Bern Down for What?


I was blown away by the energy of Friday’s Bernie Sanders rally in Raleigh. “Feel the Bern,” a phrase that has become synonymous with the campaign, was used as a greeting and a goodbye between non-acquainted rally-goers. Chants of, “Not me, us,” “This is what Democracy looks like,” and, “We, are, the ninety-nine percent,” were frequent and often. People danced and sang as speakers blasted “Power to the People” by John Lennon, “Revolution” by Flogging Molly, and “Make a Change” by Buckwheat Zydeco.

While Mr. Sanders was outside the Duke Energy Performing Arts Center addressing the thousands of overflow supporters who couldn’t get in, Congresswoman Tulsi Gabbard was inside getting the crowd fired up. Gabbard reminded the crowd that she stepped down as vice-chair of the Democratic National Committee in order to endorse Sanders. She spoke of her military service, and proclaimed that Bernie Sanders is the only candidate that will “put a stop to these unnecessary regime-change wars” as Commander-in-Chief.

Once inside the convention center, Sanders reminded his North Carolina supporters that his campaign is perpetually declared the underdog. Drawing laughs, and showing a good-natured sense of humor, Sanders remembered out loud when he first declared his candidacy. The pundits, he said, “Thought I was a nice guy, and a GQ dresser, but not a serious candidate.”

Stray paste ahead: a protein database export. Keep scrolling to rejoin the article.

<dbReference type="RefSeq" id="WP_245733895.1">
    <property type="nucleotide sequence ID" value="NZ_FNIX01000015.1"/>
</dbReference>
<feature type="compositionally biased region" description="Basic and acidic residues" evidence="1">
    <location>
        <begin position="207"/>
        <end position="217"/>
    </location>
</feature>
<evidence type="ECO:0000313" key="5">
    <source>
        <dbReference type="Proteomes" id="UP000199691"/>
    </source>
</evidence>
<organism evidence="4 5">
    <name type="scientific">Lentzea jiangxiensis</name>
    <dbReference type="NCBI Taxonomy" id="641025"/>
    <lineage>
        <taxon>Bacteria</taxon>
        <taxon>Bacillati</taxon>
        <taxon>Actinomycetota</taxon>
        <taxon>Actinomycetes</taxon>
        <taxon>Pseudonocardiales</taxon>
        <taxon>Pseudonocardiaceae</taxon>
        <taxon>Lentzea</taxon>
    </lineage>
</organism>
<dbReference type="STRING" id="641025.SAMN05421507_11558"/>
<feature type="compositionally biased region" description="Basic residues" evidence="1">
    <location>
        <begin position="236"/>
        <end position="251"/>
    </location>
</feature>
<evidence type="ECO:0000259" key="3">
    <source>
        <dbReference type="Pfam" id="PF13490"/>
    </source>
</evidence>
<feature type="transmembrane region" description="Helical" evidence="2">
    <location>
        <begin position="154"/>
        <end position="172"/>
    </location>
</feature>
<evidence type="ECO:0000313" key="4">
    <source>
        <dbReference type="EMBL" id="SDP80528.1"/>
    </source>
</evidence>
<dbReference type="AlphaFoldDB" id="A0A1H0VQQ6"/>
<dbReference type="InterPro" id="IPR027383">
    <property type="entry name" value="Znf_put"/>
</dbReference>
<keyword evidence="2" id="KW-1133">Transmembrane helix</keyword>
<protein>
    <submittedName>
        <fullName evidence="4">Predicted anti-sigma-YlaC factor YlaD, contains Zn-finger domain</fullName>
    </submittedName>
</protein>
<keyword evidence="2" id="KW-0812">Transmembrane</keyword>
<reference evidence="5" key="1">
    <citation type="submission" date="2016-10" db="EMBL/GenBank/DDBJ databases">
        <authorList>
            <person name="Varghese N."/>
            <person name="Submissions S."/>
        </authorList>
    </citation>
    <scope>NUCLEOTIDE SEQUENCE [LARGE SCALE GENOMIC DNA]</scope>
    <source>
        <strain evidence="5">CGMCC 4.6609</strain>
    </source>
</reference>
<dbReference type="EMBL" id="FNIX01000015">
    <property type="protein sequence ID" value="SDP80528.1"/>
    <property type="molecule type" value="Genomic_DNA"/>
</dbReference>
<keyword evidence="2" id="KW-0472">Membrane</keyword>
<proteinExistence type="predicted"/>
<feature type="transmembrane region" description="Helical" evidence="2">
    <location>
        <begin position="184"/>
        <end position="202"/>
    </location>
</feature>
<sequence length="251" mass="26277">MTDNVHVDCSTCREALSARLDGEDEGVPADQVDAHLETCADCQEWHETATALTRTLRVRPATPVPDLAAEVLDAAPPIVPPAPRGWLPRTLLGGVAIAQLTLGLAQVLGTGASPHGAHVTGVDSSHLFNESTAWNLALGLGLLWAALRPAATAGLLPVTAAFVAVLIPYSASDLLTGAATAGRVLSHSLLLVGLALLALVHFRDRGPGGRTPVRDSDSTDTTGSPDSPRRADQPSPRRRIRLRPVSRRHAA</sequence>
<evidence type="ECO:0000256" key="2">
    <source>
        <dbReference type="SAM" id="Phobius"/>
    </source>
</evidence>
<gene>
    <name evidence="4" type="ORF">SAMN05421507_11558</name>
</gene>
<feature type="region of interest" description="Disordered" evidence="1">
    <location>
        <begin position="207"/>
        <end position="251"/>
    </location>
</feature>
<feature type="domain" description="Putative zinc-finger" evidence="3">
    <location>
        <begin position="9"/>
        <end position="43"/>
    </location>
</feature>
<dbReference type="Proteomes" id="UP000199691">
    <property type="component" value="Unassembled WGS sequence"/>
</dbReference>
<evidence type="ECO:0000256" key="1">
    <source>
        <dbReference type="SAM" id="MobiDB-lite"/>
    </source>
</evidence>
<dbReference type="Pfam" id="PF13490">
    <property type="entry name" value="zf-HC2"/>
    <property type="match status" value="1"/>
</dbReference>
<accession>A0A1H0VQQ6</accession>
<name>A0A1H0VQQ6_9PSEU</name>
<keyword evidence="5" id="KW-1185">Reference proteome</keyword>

Continuing this theme of exceeding expectations, Sanders recalled his upset win in Michigan, a state almost all political commentators believed would swing to Hillary Clinton.

Highlighting his differences from Mrs. Clinton, Sanders spoke about what he calls a “corrupt campaign finance system.” Sanders called the hundreds of millions of dollars that the Koch brothers pour into campaigns evidence of an oligarchy, not a democracy. He questioned Clinton’s ability to be a “real agent for change” while simultaneously receiving millions of dollars from Wall Street donors. Per usual, Sanders touted his campaign’s vast number of individual contributions averaging $27 each.

Not letting his Republican adversaries off the hook, Sanders called into question their self-proclaimed “family values.” According to Mr. Sanders, these values include the idea that a woman should not have the right to control her own body, and that “our gay brothers and sisters” should not be able to get married.

In a highly substantive and policy-oriented speech, Sanders appealed to his North Carolina constituents, young and old, by focusing on trade, education, and Social Security. Agreeing that trade is not a “sexy” issue, Sanders emphasized its importance, highlighting his opposition to NAFTA and the TPP, trade agreements that he claims make Americans compete for jobs with desperate foreign workers. Sanders also spoke of the country’s need for a $15 an hour “living wage” and increased Social Security benefits for its senior citizens. The largest cheers of the day came when Sanders affirmed his position that every student should be allowed to re-finance their college debt at the lowest possible rates and should have access to free public universities, paid for by a “tax on Wall Street speculation.”

Sanders pleaded with voters to come out and vote in Tuesday’s primary. If enough people vote on Tuesday, he said, his campaign could pull off a victory similar to Michigan.

Hillary Clinton is the far and away favorite to win the Democratic primary in North Carolina. The Bernie Sanders Campaign doesn’t care. Sanders’s positive message to his base has his supporters hopeful; they see no reason to stop dancing, cheering, or fighting. As one sign read, “Bern down for what?”

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